The Red Sox have several coaches still on staff from Terry Francona’s tenure: hitting coach Dave Magadan, bench coach DeMarlo Hale, third base coach Tim Bogar and bullpen coach Gary Tuck. Bobby Valentine could get rid of some of them. And there are a couple of other openings. And one of the potential candidates to fill that opening is someone with some Red Sox experience:
One name that surfaced as a potential candidate was that of former Red Sox first baseman Bill Buckner, who managed the Brockton Rox of the independent Can-Am League last season. “He’s been a friend for years,” Valentine said. “We played together with the Dodgers. We played together in the Dominican Republic. I’ve watched his kids grow up and I respect his every opinion in baseball and in worldly matters.”
Worth noting that friendship and “opinions in baseball and in worldly matters” is pretty much the job description for a bench coach.
I’m guessing if Buckner gets hired it will set off all kinds of “Buckner returns!” headlines and talk about Game 6 of the 1986 World Series. But if it does, it’s phony and ignorant. There have been no less than two and possibly many more instances of Buckner “returning to Boston” since then. He actually came back to play his final 22 games in Boston in 1990. He’s been a guest since then, throwing out first pitches and stuff. Every time it happens, someone pumps it up as Buckner’s “redemption” or a fan “reproachment” or something. I suppose after 50 times it may stop being news.
Mariners’ right-hander Arquimedes Caminero is nearing a deal with the Yomiuri Giants of Nippon Professional Baseball, according to Bob Dutton of the Tacoma News Tribune. The club has reportedly agreed to sell the 29-year-old’s contract, Dutton writes, though no official move has been announced by either team yet. Caminero is under club control through 2020 and currently ineligible for arbitration.
The right-hander began the 2016 season with the Pirates but was sent to the Mariners in a trade for Seattle minor leaguers Jake Brentz and Pedro Vasquez in order to clear space in the Bucs’ bullpen. With the Mariners, Caminero produced a 3.66 ERA and 8.2 K/9 through 19 2/3 innings in the second half of the year. Although he boasts an electric fastball, one which consistently averaged 98.7 m.p.h. in 2016, his success rate has been tempered by poor control throughout his major league career. According to Dutton, the Mariners’ willingness to sell Caminero’s contract was a strong indication that they did not see him as a viable contender for their 2017 bullpen or as a potential trade chip further down the line.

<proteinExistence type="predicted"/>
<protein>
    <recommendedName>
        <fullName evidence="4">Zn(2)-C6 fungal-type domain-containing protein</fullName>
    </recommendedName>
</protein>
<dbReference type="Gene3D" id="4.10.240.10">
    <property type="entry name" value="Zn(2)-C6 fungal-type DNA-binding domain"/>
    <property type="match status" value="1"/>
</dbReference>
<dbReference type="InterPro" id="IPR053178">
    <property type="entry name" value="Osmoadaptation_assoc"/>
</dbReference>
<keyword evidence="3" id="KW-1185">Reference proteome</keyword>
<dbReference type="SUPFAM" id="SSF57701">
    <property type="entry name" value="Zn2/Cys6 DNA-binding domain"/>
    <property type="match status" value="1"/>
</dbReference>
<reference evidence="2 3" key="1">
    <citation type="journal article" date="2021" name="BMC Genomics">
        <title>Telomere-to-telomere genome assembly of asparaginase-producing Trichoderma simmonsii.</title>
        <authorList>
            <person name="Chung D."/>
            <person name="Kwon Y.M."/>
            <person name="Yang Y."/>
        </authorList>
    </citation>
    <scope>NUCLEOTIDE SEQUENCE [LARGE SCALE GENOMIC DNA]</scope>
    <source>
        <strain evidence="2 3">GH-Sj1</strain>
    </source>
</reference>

Should the deal go through, the right-hander will be the second former Mariner to sign with a Japanese club for the 2017 season. Per Dutton’s report, outfielder Stefen Romero also picked up a contract with the Orix Buffaloes of NPB in late November.
During the Pirates’ FanFest on Saturday, right-hander Gerrit Cole announced that he is back up to full health after being shut down with elbow inflammation in September. Per Rob Biertempfel of the Pittsburgh Tribune-Review, Cole said he’ll start a throwing program on Monday as he works on regaining his form for the 2017 season.
The 26-year-old pitched through 116 innings for the Pirates in 2016, delivering a 3.88 ERA and 2.5 WARP before landing on the disabled list in June with a triceps strain and again in August with elbow inflammation. It was a steep drop for the right-hander, who saw a considerable spike in his ERA and BB/9 rate and struggled to strike out batters at the 8.7 mark he managed in 2015.
The upside? Inflammation was the worst of Cole’s issues in 2016, and while the newfound health issues didn’t help his case for an extension, a more serious injury doesn’t appear to be on the horizon.